Determine Whether a Program Is a Console or GUI Application

When a new process is created, the “subsystem” field in the executable file header determines whether it was linked as a console (also called CUI or “character-based”) or graphical user interface (GUI) application. A console application has a character-mode console window, which it inherits from its parent process upon its creation; if the parent process is not attached to a console, Windows creates a new console and is associates it with the launched application. A newly created GUI application is not attached to a console?even if it is launched from a console application.

The rules above may be modified by passing certain flags to CreateProcess() function: CREATE_NEW_CONSOLE creates a new console for the launched application (console or GUI), while CREATE_NO_WINDOW and DETACHED_PROCESS cause a console application to be launched without a console.

You can parse the header of an executable file to check the subsystem field using the code described in the article “HOWTO: How To Determine Whether an Application Is Console or GUI” in the Microsoft Knowledge Base. Another technique is to use the GetConsoleScreenBufferInfo() function, described in the first method of the article “INFO: Preventing the Console Window from Disappearing.”

The steps of the following method combine several approaches to determine the current program type and the way it was launched:

  1. Get the file name for the current executable using the GetModuleFileName() function with the first argument set to NULL.
  2. Parse the Portable Executable (PE) file header for the executable file name. Use the technique described in the first Microsoft article mentioned above to obtain the way the current application was created (console or GUI).

In most cases, the application type should be known to the developer (it needs to be specified when creating a Visual C++ project; also, the entry point for a GUI application is WinMain()). However, the above steps can be helpful in a library or a class that can be used in either a console or GUI application.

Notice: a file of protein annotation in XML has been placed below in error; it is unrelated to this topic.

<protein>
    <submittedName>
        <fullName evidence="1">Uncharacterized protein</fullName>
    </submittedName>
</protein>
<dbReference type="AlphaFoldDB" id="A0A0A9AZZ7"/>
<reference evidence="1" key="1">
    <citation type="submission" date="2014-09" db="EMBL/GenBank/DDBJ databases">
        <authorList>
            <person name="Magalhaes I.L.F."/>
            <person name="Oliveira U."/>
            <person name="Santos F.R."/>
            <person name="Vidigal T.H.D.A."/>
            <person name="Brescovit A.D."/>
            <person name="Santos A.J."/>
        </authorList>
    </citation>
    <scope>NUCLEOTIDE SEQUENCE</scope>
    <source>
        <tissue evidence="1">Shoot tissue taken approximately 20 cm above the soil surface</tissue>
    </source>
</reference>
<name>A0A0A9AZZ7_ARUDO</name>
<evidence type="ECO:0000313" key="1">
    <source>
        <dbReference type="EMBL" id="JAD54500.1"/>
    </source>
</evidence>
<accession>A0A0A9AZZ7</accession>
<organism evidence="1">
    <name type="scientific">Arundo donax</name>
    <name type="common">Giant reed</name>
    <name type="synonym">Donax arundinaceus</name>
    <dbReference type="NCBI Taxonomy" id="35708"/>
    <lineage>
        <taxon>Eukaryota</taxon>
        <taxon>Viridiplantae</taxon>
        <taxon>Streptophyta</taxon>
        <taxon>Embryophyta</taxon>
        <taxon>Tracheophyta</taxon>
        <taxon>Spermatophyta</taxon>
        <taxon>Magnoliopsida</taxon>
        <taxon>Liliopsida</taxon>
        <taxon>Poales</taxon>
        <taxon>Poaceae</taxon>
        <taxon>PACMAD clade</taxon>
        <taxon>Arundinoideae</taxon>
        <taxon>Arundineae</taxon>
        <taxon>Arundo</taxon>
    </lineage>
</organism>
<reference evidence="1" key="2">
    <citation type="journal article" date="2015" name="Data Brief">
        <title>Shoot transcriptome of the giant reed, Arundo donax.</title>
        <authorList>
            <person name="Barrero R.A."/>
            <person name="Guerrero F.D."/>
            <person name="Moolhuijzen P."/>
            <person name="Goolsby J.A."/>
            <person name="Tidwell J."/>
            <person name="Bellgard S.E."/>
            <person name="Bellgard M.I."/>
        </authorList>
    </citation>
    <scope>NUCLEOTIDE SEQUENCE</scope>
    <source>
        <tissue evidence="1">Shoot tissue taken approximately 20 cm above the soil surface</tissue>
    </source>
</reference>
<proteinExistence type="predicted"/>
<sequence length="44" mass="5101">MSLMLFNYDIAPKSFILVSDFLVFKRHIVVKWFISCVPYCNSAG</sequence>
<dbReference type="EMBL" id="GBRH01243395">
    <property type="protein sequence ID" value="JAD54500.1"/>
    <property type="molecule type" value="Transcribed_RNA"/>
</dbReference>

Another method to determine the application type is to use the semi-documented extern “C” int __app_type variable. It’s value is 1 for console applications and 2 for GUI applications. This method will not work for DLL modules.

  • For a GUI application:
         bool bHasConsole = false;     HANDLE hStdout = GetStdHandle(STD_OUTPUT_HANDLE);      if (hStdout != INVALID_HANDLE_VALUE)     {        DWORD dummyMode;        if (GetConsoleMode(hStdout, &dummyMode) )            bHasConsole = true;     }

If the above code sets the value of the bHasConsole flag to true, the GUI application was started with the CREATE_NEW_CONSOLE flag (or AllocConsole() was called prior to this check). Please note that it is also possible to use STD_ERROR_HANDLE instead of STD_OUTPUT_HANDLE for better reliability.

  • For a console application:
        bool bHasConsole = true;    TCHAR lpConsoleTitle[MAX_PATH];    if (!GetConsoleTitle(lpConsoleTitle, MAX_PATH))        bHasConsole = false;    else    {   HANDLE hStdout = GetStdHandle(STD_OUTPUT_HANDLE);         if (hStdout != INVALID_HANDLE_VALUE)        {   DWORD dummyMode;            if (!GetConsoleMode(hStdout, &dummyMode) )                bHasConsole = false;        }    }

If the code above sets the value of the bHasConsole flag to false, the console application was started with the CREATE_NO_WINDOW/DETACHED_PROCESS flag (or FreeConsole() was called prior to this check).

Windows 2000 Professional and later releases provide the function GetConsoleWindow(), which returns “a handle to the window used by the console associated with the calling process or NULL if there is no such associated console.” However, the method above works with any Win32 application.

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